Archive for Alan Ladd

The Death of the Arthur: Knights of the Two Semi-Circular Tables

Posted in FILM, Mythology with tags , , , , , , , , , , , , , , on January 27, 2023 by dcairns

Cornel Wilde’s SWORD OF LANCELOT (1963) is on YouTube, so I had a look.

Wilde’s THE NAKED RUNNER PREY has a decent reputation, I feel. Criterion released it, though that was in the early days and possibly it was cheap. His NO BLADE OF GRASS is an ugly mess, botching a compelling John Christopher apocalypse novel. It’s possible that he only found the right kind of material once, because LANCELOT ain’t it.

There’s a lovely brutish insensitivity to his directorial choices which may be instructive. The opening credits play out over still photographs by the great Karsh. The idea of getting a world-class photographer to shoot your stills is a fine one — Kubrick was about to do the same by getting Weegee to shoot the set of STRANGELOVE. Showcasing the results in the movie itself proves to be a very silly idea: there’s a reason why period movies often use archaic fonts or calligraphy, old-fashioned illustrations, scrolls and stuff. Photos (and photomontages, as here) feel modern. Karsh’s images make me feel like I’m looking at either set photography, in which views of the camera crew, boom operator or script supervisor would not be out of place, or at news pictures of a historical reenactment society on manoeuvres. The film might as well begin with a caption in some Gothic text saying AD 1963.

Wilde, leading man as well as director, has, however, come up with a plan that aims to keep him from sticking out like fellow Americans Robert Taylor in KNIGHTS OF THE ROUND TABLE or Alan Ladd in THE BLACK KNIGHT. Lancelot is French. Wilde will play him weese un out-rah-jos Franche ack-sont. It’s a bold effort and probably not the worst French accent ever. (Lancelot is never played by an actual Frenchman, except in Bresson’s LANCELOT DU LAC where everyone else is French also. But if Franco Nero can play French — STOP PRESS he can’t — Wilde is entitled to have a go.)

The rest of the casting is erratic and unstellar, though Wilde has noticed that the lovely Reginald Beckwith (above, far right) — the comedy medium from NIGHT OF THE DEMON — is at heart a medieval man, so he’s positioned him as a court jester. It’s never been recorded that Arthur had one, but after all why shouldn’t he?

Good big set for CAMELOT, but Wilde’s attempts to explore it with camera moves are hesitant, wobbly and un-epic. The round table is two C-shaped bits, which is just nuts.

Disguising Wilde’s accent leaves the only other American, Wilde’s wife irl, Jean Wallace, awfully exposed as Guinevere. She’s introduced as mute witness at a joust, which Wilde stages better than the dialogue scenes, with decent build-up, ritualistic presentation of the weaponry, etc. I’m waiting for her to sound like Lina Lamont.

To prepare us for this jarring moment, Wilde carefully seeds the trial by combat with shots of extras wearing ludicrous nylon wigs.

He does get away with quickly including a rear projection shot of himself charging on horseback — filmed tight enough and cut quick enough that it’s not too distracting, and we don’t see the stuffed horse he’s being bounced around on. It’s effective enough that it MIGHT actually be a location shot with Wilde seated on a dolly (which would have made a great behind-the-scenes snap for the opening titles).

And then, the duel ends with a surprisingly graphic sword chop down through the opposing champion’s helmet, anticipating the gore effects of Bresson and Gilliam. Wilde seems to be most at home with violence — the most facile form of cinematic drama. Still, I enjoy a good head-cleaving as much as the next sedentary pacifist. It’s also fun to imagine the effects team lovingly packing the helmet with meat and bags of finest Kensington Gore. The out-takes would be amusing to see also.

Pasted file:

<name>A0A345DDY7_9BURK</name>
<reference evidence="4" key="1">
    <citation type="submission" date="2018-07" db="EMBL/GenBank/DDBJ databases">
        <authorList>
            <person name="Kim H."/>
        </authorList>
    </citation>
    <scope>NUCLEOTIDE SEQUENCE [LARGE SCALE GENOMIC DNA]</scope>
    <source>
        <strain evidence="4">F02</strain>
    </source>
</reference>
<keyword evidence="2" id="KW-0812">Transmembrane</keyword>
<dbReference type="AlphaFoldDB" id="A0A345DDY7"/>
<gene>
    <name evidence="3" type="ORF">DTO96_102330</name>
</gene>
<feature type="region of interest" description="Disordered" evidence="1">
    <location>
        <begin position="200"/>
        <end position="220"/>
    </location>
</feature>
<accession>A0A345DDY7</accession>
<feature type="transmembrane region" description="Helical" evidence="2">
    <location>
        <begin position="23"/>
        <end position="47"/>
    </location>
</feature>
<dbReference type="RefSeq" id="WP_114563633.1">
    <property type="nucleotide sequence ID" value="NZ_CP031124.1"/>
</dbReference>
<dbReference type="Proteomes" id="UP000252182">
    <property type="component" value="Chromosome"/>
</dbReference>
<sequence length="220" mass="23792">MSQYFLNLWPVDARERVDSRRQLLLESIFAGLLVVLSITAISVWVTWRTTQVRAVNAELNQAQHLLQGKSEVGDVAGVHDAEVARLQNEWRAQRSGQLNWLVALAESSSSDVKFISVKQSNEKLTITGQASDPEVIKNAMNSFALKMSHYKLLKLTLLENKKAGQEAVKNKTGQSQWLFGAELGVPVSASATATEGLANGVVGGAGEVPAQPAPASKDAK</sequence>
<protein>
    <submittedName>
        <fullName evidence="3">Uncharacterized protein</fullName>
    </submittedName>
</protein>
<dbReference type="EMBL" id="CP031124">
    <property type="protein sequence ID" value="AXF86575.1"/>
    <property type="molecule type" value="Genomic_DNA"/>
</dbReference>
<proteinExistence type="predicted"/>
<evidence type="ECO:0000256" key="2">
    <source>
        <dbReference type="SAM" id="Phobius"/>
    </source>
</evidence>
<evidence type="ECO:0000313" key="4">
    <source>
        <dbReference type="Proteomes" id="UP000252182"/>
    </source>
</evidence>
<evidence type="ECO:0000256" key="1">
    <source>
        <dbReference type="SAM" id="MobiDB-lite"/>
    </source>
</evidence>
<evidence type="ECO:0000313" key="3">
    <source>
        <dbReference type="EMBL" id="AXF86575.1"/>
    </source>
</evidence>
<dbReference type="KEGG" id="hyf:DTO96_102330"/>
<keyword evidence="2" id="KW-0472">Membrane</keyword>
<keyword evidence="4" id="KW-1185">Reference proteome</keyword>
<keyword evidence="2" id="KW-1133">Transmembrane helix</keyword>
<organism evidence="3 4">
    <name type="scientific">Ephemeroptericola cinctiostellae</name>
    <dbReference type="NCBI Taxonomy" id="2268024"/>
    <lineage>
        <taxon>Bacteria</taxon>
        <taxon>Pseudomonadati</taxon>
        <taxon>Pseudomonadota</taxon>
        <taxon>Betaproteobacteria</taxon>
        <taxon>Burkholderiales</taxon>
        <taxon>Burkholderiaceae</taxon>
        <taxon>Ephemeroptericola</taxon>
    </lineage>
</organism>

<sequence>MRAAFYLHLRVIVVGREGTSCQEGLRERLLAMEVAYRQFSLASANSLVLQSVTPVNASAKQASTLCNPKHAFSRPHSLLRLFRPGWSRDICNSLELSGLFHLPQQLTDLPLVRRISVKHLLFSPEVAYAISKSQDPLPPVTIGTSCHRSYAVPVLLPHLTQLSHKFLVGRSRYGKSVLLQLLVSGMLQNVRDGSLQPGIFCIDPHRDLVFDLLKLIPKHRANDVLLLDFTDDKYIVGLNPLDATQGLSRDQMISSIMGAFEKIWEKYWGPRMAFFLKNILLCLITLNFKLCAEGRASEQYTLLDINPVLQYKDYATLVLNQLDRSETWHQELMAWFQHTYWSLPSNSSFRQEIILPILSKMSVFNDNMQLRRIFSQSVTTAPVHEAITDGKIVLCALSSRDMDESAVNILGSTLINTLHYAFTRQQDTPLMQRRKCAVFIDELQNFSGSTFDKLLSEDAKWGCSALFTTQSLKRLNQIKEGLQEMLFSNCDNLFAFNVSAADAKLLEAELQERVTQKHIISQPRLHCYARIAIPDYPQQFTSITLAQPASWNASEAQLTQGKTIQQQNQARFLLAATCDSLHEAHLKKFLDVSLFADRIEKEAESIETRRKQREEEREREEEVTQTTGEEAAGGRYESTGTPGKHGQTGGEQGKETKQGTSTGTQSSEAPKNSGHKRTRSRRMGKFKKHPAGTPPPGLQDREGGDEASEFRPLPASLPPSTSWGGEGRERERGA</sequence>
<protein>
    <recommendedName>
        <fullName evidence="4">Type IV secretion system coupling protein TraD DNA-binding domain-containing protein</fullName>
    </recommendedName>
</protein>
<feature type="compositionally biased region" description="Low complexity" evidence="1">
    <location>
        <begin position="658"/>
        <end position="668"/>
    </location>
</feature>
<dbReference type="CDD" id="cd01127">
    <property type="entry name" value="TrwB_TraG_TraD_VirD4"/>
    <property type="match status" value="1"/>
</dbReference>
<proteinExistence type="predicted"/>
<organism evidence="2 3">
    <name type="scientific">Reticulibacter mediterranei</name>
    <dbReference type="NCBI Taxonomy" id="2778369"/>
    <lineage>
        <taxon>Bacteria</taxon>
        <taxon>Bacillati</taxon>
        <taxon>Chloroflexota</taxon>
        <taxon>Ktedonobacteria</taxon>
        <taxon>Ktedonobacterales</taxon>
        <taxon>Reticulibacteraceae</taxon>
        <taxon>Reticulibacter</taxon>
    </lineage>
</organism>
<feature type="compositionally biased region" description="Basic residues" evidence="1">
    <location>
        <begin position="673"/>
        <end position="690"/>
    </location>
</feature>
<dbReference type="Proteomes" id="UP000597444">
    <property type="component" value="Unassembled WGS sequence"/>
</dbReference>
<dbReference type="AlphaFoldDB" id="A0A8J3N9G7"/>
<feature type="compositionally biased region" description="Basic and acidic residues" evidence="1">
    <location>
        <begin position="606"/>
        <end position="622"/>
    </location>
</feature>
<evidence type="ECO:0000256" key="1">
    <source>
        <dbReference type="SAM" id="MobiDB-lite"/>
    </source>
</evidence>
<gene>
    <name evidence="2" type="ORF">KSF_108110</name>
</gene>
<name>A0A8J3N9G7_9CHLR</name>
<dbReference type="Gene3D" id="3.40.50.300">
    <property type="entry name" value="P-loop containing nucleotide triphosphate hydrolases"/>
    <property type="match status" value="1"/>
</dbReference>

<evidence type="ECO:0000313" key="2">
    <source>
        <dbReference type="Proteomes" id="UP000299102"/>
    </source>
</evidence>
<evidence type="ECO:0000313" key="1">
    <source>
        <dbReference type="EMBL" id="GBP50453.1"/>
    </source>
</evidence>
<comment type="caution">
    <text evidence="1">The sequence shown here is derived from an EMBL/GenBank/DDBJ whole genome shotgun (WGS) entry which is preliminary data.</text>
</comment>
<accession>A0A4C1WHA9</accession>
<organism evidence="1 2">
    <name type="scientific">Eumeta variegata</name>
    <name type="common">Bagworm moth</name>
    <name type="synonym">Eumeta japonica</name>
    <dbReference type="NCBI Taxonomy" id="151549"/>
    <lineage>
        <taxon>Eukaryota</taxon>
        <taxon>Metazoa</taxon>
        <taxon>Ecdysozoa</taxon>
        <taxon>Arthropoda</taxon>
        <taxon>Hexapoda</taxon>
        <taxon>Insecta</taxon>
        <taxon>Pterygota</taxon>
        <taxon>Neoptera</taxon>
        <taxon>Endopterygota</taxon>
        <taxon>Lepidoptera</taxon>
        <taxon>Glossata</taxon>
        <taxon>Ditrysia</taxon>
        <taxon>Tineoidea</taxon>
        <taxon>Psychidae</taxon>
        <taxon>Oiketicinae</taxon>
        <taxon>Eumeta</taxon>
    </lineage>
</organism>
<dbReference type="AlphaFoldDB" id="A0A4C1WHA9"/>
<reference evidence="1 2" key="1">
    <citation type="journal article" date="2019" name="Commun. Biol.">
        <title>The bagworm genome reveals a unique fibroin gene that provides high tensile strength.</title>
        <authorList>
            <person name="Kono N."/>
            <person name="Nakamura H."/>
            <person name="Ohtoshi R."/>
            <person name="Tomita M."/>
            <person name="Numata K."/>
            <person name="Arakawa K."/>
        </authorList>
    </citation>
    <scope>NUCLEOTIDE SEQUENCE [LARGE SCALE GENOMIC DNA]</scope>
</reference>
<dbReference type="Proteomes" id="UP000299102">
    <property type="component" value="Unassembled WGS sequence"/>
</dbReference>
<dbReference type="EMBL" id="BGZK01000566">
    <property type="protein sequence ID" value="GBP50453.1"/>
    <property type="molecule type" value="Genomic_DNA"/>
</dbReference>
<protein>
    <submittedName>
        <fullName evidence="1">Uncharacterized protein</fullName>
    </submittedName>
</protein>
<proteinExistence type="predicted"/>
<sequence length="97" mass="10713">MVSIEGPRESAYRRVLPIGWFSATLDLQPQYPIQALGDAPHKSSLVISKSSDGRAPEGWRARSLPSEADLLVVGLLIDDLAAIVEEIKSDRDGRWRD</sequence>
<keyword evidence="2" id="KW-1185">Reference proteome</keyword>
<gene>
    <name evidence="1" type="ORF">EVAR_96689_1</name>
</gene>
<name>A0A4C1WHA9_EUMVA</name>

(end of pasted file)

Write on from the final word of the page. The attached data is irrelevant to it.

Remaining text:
Finally JW gets a line, as Lancelot escorts Guinevere to be married to Arthur. It’s decently worked out as a story — better than CAMELOT. The young knight gets a chance to make an impression on the Queen-to-be BEFORE she meets her much older spouse (Arthur is Brian Aherne). Wilde’s co-writer is Richard Schayer, who had a hand in FRANKENSTEIN back in ’31, and wrote the story for THE MUMMY the following year, which would be more impressive if that story weren’t a straight rip of the Lugosi DRACULA.

And Wallace copes well — she’s discernibly American but is talking as far back in the throat as possible, and managing to interpolate some vaguely English vowels. Pretty creditable and not as distracting as Wilde’s ‘Allo ‘Allo! performance.

Delivered into a studio pond for a sexy swimming scene with Lancelot (who has been established as the first man in England to use soap, giving him another erotic advantage over smelly old Arthur), Wallace is required to shout instructions to her maidservant, at which point her attempts at an accent falter and her inner Lamont emerges a little.

The costuming department has done some interesting and innovative work to enable Wallace to appear in a wet and clinging shift without offending, or poking, the censor’s eye with verboten mammary papilla. It’s quite hard to figure out what’s going on here — the bosom seems to have support, and be covered with more than the filmy fabric seen on the upper slopes. It looks to be a somewhat concealed cantilever bra. This of course would be an anachronism, but the attempt at boundary-pushing sexiness suggests to me that Wilde may have been more actively involved than previously suspected in the celebrated moment in THE BIG COMBO where co-star Richard Conte descends out of frame while kissing Wallace. Director Joseph E. Lewis claimed credit for the innovation and said Wilde, producer as well as star, wasn’t in on it. But now I wonder. Sex and violence seem to be Cornel’s bag.